University of Pittsburgh
May 11, 2004

Pitt Report Finds That Women in the City of Pittsburgh Have Some of the Highest Levels of Educational Attainment In U.S. Cities

Benchmarks Report details quality of life for area women

PITTSBURGH—In the city of Pittsburgh, more than 16 percent of the female population ages 18-64 are enrolled in an undergraduate education program, ranking Pittsburgh first among the 70 largest cities in the United States, according to a new Benchmarks Report by the University of Pittsburgh. Funded by the Maurice Falk Fund, the study used 2000 census data to assess the social and economic status of women.

The report compares social and economic variables for women in the nation's 70 largest cities, 50 largest counties, and 50 largest metropolitan statistical areas (MSAs). It shows that in the Pittsburgh area young women ages 25-34 are highly educated and have obtained bachelor's degrees at higher rates than men.

The percentages of young women ages 25-34 with a bachelor's degree in the city of Pittsburgh (42%), Allegheny County (41%), and the Pittsburgh MSA (35%) are among the highest in the nation, ranking 13th, 15th, and 21st, respectively. The percentages of young women with a high school degree in the city (93%), county (93%), and MSA (94%) are also among the highest in the nation, ranking third, first, and first, respectively.

The Pittsburgh area successfully retained educated young women ages 25-34 from 1990 to 2000, who now outnumber educated young men in the region. The number of young women residents with a bachelor's degree increased by 9.5 percent in the city, 1.4 percent in the county, and 10.9 percent in the MSA.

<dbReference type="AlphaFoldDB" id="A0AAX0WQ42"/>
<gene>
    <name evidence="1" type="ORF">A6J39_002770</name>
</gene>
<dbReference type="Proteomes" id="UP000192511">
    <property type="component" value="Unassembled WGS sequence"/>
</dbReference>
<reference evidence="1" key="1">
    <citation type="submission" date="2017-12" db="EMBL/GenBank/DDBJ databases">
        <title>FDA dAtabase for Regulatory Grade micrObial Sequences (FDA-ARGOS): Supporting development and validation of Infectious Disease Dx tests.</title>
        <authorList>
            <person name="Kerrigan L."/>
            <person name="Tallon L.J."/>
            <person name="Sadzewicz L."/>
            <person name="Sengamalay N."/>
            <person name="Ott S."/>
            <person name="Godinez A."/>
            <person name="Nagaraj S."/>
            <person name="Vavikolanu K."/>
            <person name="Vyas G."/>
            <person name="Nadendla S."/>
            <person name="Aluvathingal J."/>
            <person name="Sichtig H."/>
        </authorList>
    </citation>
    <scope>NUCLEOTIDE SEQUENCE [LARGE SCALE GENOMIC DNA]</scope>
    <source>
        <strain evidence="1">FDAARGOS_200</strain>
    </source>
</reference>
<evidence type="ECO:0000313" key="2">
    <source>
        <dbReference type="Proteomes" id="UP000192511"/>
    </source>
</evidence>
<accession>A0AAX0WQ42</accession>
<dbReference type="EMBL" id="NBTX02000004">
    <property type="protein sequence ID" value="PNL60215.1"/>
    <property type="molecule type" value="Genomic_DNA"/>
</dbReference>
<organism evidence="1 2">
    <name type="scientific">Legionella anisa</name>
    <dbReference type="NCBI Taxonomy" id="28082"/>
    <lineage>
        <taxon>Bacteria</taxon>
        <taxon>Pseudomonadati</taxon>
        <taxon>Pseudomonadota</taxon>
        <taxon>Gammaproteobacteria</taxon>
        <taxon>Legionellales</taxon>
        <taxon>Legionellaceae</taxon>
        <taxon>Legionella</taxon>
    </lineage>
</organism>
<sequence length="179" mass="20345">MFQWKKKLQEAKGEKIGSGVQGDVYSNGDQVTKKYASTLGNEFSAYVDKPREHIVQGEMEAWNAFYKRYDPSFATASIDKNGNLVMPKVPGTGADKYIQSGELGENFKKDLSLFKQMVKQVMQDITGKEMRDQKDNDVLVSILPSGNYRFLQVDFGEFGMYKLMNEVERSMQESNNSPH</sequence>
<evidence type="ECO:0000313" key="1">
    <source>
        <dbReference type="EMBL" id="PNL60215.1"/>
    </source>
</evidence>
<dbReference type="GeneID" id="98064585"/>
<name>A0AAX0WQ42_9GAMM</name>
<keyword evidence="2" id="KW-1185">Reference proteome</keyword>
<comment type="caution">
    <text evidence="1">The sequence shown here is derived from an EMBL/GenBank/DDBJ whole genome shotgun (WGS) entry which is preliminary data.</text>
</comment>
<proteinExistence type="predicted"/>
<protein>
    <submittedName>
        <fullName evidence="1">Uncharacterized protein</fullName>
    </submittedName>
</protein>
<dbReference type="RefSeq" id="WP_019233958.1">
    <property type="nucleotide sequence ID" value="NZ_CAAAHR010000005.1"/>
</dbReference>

"Our highly educated young workforce is a major advantage for regional economic development, and this workforce is increasing in size and improving in quality each year," said report author Ralph Bangs, codirector of the Urban and Regional Research Program in Pitt's University Center for Social and Urban Research (UCSUR).

The report also examined overall employment of Pittsburgh-area women of all ages and education levels. In 1999, 50.5 percent of women in the Pittsburgh MSA who worked any hours were employed full time, ranking in the lowest third (35th) for metropolitan areas. However, the number of women working full-time in the Pittsburgh MSA increased by 42,000 (16.7%) from 1990 to 2000, whereas full-time employment of men in the region only increased in that time span by 25,000 (6.1%).

Overall, employed women in the Pittsburgh region are concentrated in such low-paying jobs as food preparation and serving and office and administrative support. Pittsburgh-area women are underrepresented in such nontraditional occupations as construction trades, firefighting and law enforcement, architecture and engineering, and production, as well as in such traditional occupations as state and local government and educational services.

"For more than a decade, the University Center for Urban and Social Research has been committed to providing reliable information on living conditions in Southwestern Pennsylvania," said UCSUR Director Richard Schulz. "These data have been instrumental in shaping the policy agenda for the region."

The full report is available at